Wednesday, August 28, 2013

Tuesday, August 27, 2013

What do polling results mean?

Reuters reports the results of a recent poll:
About 60 percent of Americans surveyed said the United States should not intervene in Syria's civil war, while just 9 percent thought President Barack Obama should act.
I think you have to read polling results carefully. What would be the results if the question had been phrased differently? For example:
  • Do you think the international community should sanction the Assad government in Syria for its use of poison gas to kill and injure hundreds of women and children? or
  • Do you think that preventing the wider use of weapons of mass destruction, sanctions should be imposed on any government that uses them against civilians?
  • Should the international community use all appropriate methods to enforce the international convention against the use of chemical weapons?
Or what if the question had been posed in the following way?
You have read that the government of Syria violated the international convention against the use of chemical weapons in an attack on civilians, including women and children, in an urban area. What do you think the response should be:
  • nothing
  • limited military response such as the use of cruse missiles or drones against chemical weapons depots
  • military assistance to the anti-government forces
  • an invasion to force regime change:
A friend of mine years ago wrote his thesis on the impact of a previous question on the answer to a subsequent question in a survey. Would there be a difference in response to the three questions if there was a previous question:
Do you think that the Assad government was justified in using poison gas against citizens who happened to live in a disputed neighborhood even though innocent women and children would be killed?
 Or if the preceding question had been:
Do you know that the Israelis made two airstrikes against Syrian weapons depots, apparently to deter their use of weapons of mass destruction, and that there were few or no repercussions on Israel?
Of course it is important for the president to not get too far ahead of public opinion. Thus it is important the polling be done and the results properly interpreted. However there is a reason that the founding fathers put the lead responsibility for foreign policy under the president with the advice and consent of the Senate. Few citizens have the foreign policy expertise of that the president has, nor do they enjoy the analytic services of the National Security Council, the Department of State, the Department of Defense and the Intelligence community. The Senate was chosen as the adviser rather than the House of Representatives to provide some greater distance from the passions that can be created in public opinion by inflammatory news reports.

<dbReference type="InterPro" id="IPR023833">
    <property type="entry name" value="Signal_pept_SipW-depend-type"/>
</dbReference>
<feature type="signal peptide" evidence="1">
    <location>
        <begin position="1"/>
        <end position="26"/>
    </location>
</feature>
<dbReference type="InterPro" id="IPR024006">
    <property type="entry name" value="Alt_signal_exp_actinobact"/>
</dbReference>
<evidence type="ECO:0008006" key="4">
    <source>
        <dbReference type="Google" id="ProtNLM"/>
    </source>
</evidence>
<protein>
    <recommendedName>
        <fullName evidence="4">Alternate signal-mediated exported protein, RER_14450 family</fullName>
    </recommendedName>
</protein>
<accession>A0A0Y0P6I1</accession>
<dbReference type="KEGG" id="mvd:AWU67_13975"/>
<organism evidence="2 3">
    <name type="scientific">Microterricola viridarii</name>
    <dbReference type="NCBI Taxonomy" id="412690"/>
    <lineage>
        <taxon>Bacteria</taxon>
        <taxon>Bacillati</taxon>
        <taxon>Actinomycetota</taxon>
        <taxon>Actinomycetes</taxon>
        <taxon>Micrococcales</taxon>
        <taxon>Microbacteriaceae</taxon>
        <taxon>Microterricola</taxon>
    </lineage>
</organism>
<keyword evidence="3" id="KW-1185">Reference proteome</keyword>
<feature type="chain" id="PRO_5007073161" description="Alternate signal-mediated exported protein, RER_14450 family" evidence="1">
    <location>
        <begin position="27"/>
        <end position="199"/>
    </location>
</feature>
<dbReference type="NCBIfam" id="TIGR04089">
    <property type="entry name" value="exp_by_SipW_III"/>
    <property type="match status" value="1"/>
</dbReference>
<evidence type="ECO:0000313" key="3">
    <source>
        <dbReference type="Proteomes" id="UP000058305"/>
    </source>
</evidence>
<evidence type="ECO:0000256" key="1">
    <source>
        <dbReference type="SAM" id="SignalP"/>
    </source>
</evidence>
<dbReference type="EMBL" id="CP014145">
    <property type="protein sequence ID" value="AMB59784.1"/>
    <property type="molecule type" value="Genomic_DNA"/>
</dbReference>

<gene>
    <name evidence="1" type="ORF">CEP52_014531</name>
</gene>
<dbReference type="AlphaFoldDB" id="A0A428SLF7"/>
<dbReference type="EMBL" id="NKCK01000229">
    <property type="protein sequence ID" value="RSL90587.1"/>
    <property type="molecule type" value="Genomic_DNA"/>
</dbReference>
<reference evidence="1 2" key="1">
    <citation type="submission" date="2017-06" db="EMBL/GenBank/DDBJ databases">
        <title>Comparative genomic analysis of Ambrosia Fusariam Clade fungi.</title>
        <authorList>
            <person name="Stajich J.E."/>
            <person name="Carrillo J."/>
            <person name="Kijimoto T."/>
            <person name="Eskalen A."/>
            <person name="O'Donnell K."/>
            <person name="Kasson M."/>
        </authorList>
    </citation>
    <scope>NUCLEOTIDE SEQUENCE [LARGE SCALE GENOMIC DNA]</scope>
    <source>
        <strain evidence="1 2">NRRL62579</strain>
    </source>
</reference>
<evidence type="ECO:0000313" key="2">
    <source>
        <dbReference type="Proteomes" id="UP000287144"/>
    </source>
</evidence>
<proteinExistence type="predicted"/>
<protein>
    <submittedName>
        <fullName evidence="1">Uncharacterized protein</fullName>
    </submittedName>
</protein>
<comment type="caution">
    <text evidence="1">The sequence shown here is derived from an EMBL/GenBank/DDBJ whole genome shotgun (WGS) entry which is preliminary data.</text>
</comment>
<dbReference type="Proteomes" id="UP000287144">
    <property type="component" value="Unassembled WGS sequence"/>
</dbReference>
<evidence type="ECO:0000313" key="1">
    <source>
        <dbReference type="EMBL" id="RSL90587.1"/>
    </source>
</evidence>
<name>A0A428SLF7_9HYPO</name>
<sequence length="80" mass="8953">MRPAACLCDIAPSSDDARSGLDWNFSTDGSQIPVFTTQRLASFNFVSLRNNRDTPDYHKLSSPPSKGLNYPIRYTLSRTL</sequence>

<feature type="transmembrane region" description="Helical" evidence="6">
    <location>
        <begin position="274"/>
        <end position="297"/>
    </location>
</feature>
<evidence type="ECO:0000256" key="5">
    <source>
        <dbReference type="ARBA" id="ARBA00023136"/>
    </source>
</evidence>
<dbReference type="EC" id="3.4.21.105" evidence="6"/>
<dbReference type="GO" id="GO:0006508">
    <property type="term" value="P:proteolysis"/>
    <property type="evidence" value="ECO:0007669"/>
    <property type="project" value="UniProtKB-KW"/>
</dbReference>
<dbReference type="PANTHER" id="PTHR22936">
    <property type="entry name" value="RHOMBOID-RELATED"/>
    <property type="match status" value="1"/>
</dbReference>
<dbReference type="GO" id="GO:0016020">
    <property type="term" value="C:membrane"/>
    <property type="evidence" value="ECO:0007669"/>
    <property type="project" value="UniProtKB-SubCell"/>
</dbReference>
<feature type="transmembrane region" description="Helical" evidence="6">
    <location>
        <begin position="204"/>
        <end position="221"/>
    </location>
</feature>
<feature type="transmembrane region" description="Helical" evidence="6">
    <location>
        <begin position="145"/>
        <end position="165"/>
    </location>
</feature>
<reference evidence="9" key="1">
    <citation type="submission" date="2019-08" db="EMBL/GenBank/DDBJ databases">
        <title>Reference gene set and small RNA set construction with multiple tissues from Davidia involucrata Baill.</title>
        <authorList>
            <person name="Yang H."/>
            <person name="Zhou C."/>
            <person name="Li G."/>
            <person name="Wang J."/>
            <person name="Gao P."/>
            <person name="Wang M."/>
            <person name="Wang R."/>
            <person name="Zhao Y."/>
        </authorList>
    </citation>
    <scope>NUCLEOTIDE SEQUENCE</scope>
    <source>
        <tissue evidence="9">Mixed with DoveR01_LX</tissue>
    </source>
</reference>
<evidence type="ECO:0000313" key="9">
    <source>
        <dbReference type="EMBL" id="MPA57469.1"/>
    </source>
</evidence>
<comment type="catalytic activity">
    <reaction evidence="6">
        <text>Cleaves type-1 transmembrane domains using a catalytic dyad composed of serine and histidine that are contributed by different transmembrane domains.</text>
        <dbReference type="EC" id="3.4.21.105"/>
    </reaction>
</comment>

I think of President Franklin Delano Roosevelt or President Lincoln, both of whom carefully brought along the opinion of the public that they needed to support the war efforts that they knew the nation needed.

Brazil - the country of the future, and will it remain so?

I just finished reading Brazil on the Rise: The Story of a Country Transformed by Larry Rohter.  I found it a pleasure to read -- short, clear, and full of information. The author is a reporter who has served as the Brazil Bureau Chief for the New York Times and Newsweek; he writes with the skill that those jobs would imply. Moreover, he lived for many years in Brazil and mentions that he was married to a Brazilian national and learned a lot about the country from his inlaws.

The book sketches Brazil's history from colonial days. It goes into more depth on aspects of its cultural history, such as Brazilian enthusiasm for beaches, soccer and Carnival sambas. (Rohter was a cultural reporter), The chapter on racism might be especially useful; for the casual visitor Brazilians seem racially blind, but Rohter suggests that there are aspects of racism that are important and less visible to the outsider.

Brazil is a great place to visit as a tourist, and millions will be doing so in 2014 for the World Cup soccer championship and 2016 for the summer Olympics. I still remember a trip down the Amazon as one of the great experiences of my life. A friend who visited the Pantanal told me that it was a comparably wonderful experience for a nature lover. Rio is my favorite city in the world. Sao Paulo is a huge and vibrant metropolis. Brazilia is s monument to mid 20th century modernism, and Ouro Preto is a wonderful collonial gem of a small city. If you were visiting Brazil as a tourist, this book would be a great complement to your tourist guide.

When I was a Peace Corps Volunteer in Chile in the 1960s we were told that one year 5000 PCVs had shown up in Rio for Carnival. I think you have to understand the importance of Carnival to Brazilians, and the book helps one to do so. If you want to do Carnival tourism, Rohter describes the difference in the experience in different cities and the relevant chapter is worth your attention.

I have worked as a consultant in Brazil and I would have found this book very useful as an easy to read If you have a chance to work in Brazil this would be a great source for your first entry. For example, there are a number of clues to things that a foreigner might say in innocence that might annoy Brazilian colleagues.